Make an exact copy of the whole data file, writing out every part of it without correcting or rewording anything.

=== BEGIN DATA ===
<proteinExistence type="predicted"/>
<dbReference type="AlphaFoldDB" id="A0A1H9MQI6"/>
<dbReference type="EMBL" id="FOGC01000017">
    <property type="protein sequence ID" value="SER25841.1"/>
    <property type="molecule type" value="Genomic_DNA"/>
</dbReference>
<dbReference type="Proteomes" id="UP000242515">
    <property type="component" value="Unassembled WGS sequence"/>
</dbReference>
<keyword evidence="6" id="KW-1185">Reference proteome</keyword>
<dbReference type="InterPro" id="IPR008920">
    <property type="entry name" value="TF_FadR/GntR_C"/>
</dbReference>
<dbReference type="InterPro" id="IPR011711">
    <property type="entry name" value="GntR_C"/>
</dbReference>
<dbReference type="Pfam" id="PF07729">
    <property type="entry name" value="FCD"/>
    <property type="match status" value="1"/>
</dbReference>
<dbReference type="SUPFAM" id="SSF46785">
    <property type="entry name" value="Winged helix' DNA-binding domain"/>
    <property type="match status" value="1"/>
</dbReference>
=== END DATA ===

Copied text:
<proteinExistence type="predicted"/>
<dbReference type="AlphaFoldDB" id="A0A1H9MQI6"/>
<dbReference type="EMBL" id="FOGC01000017">
    <property type="protein sequence ID" value="SER25841.1"/>
    <property type="molecule type" value="Genomic_DNA"/>
</dbReference>
<dbReference type="Proteomes" id="UP000242515">
    <property type="component" value="Unassembled WGS sequence"/>
</dbReference>
<keyword evidence="6" id="KW-1185">Reference proteome</keyword>
<dbReference type="InterPro" id="IPR008920">
    <property type="entry name" value="TF_FadR/GntR_C"/>
</dbReference>
<dbReference type="InterPro" id="IPR011711">
    <property type="entry name" value="GntR_C"/>
</dbReference>
<dbReference type="Pfam" id="PF07729">
    <property type="entry name" value="FCD"/>
    <property type="match status" value="1"/>
</dbReference>
<dbReference type="SUPFAM" id="SSF46785">
    <property type="entry name" value="Winged helix' DNA-binding domain"/>
    <property type="match status" value="1"/>
</dbReference>